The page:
Terry Jones
Furious Resonance

June 2011. 40 pp. ISBN-13 978-3-901993-35-0 (= PSPS 5)
£6.00 (+ 1.00 p&p), €6.00 (+ 1.00 p&p), US$ 8.50 (+ 1.50 p&p)

In Furious Resonance, an ominous grand piano plays itself, a sleeping mother-to-be "wanders through a charreddictionary / as large as a house", and the mummified body of an Egyptian princess recounts how the rituals of death andburial have left her stranded in the "droning world" of the twenty-first century. In other poems we hear birds"singing about war and sex", see red and white ants engaged in murderous classical warfare, and find a meditation on"the ghosts of the self / closed in books we read somewhere."
The collection explores how the spaces of the past and the present, the personal and the political, the conscious andthe unconscious, and the living and the dead re-sound across cultures and languages in sympathy or protest with each other.It is a collection in which, as a set of German-English dictionaries are burned on a pyre, "verbs burn bluer than nouns";in which Heidegger is offered a "posy" made partly from some of the concepts in his writings; and an excluded "black rat"protests eloquently at being "forced to eat history's shit". In the opening poem, where a trapped bee hangs on its"furious resonance", the reader is invited to "hold the note and enter".

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Other Poetry Recommendation:
"These poems register the strangeness of things with skill, delight, and verbal aplomb. A collection to savour."Peter Bennet, co-editor, Other Poetry 4.4 (2011)

Excerpts from Furious Resonance


You dropped your black cardigan right by the bay window:
it lies with its sleeves wrapped, a shadow hugging itself
or headless black swan where you stepped out of one thing

into another. It is a clue I should be able to read:
unillumined, I gather inklings and omens like kindling ...
But you are on the move - shifting between rooms,

ducking under doors, through walls, as if the house were a forest.
Now it looks like a bat - its ears, little teeth. It might crawl
deliberately towards the kitchen, look for somewhere to hang

the ink reflection of itself, its pall of smoke. Listen.
I won't pick it up. If you are going to shed your skin, take off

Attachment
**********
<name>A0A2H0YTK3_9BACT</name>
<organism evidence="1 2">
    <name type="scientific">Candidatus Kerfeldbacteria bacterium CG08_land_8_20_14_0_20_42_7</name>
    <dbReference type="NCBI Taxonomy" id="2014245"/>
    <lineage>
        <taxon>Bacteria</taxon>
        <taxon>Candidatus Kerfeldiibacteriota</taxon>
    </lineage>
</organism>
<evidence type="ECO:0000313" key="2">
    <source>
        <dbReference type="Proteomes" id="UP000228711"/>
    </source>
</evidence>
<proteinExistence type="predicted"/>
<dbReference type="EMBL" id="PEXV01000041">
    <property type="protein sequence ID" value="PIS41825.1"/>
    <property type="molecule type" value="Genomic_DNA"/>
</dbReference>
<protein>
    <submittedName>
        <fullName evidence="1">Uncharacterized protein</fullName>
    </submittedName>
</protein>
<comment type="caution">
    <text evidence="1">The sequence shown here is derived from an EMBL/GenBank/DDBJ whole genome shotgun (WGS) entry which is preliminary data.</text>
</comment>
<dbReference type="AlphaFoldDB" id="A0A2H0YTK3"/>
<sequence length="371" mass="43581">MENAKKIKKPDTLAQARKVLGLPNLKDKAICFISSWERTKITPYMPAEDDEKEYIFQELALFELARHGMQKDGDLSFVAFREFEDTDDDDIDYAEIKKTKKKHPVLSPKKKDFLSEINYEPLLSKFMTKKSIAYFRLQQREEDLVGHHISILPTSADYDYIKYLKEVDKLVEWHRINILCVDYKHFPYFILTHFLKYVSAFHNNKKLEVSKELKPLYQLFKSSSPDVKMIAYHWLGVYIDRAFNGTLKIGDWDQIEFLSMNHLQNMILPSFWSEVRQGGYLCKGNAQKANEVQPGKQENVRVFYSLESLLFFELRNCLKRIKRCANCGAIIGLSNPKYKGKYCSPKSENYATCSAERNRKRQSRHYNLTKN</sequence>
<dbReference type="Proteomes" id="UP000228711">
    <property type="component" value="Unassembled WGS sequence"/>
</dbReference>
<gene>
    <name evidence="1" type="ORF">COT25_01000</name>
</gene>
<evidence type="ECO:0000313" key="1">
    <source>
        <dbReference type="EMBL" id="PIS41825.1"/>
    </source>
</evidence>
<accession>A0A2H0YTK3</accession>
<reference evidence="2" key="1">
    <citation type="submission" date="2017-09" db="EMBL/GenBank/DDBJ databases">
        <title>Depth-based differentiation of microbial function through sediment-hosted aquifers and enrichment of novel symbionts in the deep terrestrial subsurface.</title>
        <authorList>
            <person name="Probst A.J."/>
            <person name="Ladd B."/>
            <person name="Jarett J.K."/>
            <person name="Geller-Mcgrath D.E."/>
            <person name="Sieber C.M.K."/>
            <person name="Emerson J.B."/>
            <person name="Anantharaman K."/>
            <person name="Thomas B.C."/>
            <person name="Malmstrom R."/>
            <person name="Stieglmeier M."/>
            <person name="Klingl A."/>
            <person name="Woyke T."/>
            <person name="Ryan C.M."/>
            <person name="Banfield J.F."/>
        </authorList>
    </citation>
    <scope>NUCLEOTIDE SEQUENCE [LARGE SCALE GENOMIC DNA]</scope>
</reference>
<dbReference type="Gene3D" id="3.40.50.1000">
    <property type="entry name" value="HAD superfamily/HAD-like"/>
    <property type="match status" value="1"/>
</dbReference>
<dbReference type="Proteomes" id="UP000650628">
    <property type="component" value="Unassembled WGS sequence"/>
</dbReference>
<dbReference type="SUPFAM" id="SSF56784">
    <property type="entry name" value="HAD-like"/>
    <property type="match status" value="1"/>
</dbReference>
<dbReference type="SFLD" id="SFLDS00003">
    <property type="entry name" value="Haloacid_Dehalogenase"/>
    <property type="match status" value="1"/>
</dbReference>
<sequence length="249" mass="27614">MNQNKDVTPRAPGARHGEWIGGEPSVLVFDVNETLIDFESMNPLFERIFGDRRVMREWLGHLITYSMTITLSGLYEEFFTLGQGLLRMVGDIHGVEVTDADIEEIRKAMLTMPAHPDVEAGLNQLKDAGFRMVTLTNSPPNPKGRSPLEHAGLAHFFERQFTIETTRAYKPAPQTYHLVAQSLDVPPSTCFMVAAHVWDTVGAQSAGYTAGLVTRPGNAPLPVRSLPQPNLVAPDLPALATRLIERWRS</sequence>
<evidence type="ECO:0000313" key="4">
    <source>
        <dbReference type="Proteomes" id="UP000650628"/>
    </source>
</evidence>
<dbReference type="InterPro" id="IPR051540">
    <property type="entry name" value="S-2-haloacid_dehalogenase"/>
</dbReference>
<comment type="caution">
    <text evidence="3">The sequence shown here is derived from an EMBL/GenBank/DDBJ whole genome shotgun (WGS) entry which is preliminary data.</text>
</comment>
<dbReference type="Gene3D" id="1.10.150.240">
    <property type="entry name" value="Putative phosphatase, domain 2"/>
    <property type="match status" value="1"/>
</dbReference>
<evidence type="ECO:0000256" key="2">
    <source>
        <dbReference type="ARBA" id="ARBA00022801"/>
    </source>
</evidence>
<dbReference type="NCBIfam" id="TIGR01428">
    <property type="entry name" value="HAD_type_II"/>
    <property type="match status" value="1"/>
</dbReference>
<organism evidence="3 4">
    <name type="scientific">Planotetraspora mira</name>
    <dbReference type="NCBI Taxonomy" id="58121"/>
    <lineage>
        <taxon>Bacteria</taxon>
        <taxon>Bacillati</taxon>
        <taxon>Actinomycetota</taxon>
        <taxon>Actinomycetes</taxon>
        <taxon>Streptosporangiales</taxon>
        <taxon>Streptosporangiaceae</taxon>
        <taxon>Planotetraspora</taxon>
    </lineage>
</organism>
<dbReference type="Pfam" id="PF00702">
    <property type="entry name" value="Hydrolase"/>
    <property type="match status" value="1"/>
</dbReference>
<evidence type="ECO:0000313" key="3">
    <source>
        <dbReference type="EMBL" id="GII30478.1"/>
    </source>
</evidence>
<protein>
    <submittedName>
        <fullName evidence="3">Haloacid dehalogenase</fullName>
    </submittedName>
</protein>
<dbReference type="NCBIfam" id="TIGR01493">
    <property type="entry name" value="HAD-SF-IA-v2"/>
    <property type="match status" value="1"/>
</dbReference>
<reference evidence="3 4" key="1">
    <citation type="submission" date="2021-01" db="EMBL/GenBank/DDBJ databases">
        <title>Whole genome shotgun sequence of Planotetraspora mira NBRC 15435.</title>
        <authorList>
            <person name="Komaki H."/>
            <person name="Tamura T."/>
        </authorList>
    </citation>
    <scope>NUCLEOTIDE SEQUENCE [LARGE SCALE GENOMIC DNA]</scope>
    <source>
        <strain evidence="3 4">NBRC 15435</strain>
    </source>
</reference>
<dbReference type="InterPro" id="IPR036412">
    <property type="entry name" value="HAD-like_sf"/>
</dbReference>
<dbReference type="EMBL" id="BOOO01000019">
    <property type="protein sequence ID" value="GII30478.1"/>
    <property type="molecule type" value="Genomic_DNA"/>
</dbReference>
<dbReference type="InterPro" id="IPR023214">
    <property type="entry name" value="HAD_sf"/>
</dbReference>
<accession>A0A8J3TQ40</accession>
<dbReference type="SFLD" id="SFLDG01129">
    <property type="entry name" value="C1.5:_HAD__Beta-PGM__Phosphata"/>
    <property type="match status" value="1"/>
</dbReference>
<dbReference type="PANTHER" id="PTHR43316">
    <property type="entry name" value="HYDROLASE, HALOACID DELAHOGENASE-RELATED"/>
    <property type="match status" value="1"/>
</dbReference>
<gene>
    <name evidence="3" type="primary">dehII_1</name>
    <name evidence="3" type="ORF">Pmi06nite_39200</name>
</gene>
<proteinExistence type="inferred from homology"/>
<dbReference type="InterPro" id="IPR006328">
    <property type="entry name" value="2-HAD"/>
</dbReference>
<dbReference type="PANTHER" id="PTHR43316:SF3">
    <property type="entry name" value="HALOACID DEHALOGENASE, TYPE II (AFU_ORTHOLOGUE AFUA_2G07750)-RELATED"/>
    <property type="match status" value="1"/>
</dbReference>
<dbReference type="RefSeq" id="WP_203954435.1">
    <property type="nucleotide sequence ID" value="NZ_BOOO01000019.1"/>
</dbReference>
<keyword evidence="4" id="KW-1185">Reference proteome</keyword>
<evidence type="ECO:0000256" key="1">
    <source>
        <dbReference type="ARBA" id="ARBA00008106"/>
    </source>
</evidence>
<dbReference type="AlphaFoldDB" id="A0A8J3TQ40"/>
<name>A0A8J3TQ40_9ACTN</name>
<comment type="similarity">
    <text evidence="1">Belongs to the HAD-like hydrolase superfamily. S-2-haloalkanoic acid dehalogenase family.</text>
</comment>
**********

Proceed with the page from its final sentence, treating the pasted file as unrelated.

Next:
to the dark, I'll follow suit, shrug off this white shirt,

arrange it carefully by like an echo.

Lovers by the Ice Age Tarn

Lovers by the ice-age tarn
locked within the season's frame
tender to the ancient sun
all their urgent naked claim:

'Until the climate takes my eyes,
sun is darkened with its spores,
and pre-historic butterflies
turn to brittle amber tears,

bend me by the golden ice,
tip me to reflected stars;
here where winter's snowy lace,
Venus whitened, red with Mars,

cusps the cuddled frozen eye
grip me like infinity.'
He, curled above her effortlessly
melts upon the purity.

'Where the snow-thrilled continent,
all its queuing blinded hills,
skips the white hare to its heart
flashes burning icicles,

glacier-prisoned, iced in light,
I instance the blue weight,
valley-pinioned, through the least
curvings of landscape burst.'

Held in untemperatured January,
their ages warming embryo,
the two are liquid eye to eye:
one is tarn and one is sky.

"It is the familiar suddenly perceived, and the sharpness of that perception, found somehow in language, that characterisesFurious Resonance. Jones's eye, pressed against the glass, is a keen one."

John North, New Writing Cumbria.

"He does not shy away from tackling some of the big themes: mortality ('Spuds', 'Shadow', 'Archaeopteryx'), thesometimes brutal struggle for existence ('Formicidae', 'Christmas Turkey') and the role and limitations of language itself('Sleep-Talking', 'Spinning', 'A Posy for Heidegger'). All of these are handled with an impressive control over voice andform. [...] At his best, Jones has a metaphysical wit that allows for occasionally breath-taking leaps of associative power."

Martin Malone, New Writing Cumbria.

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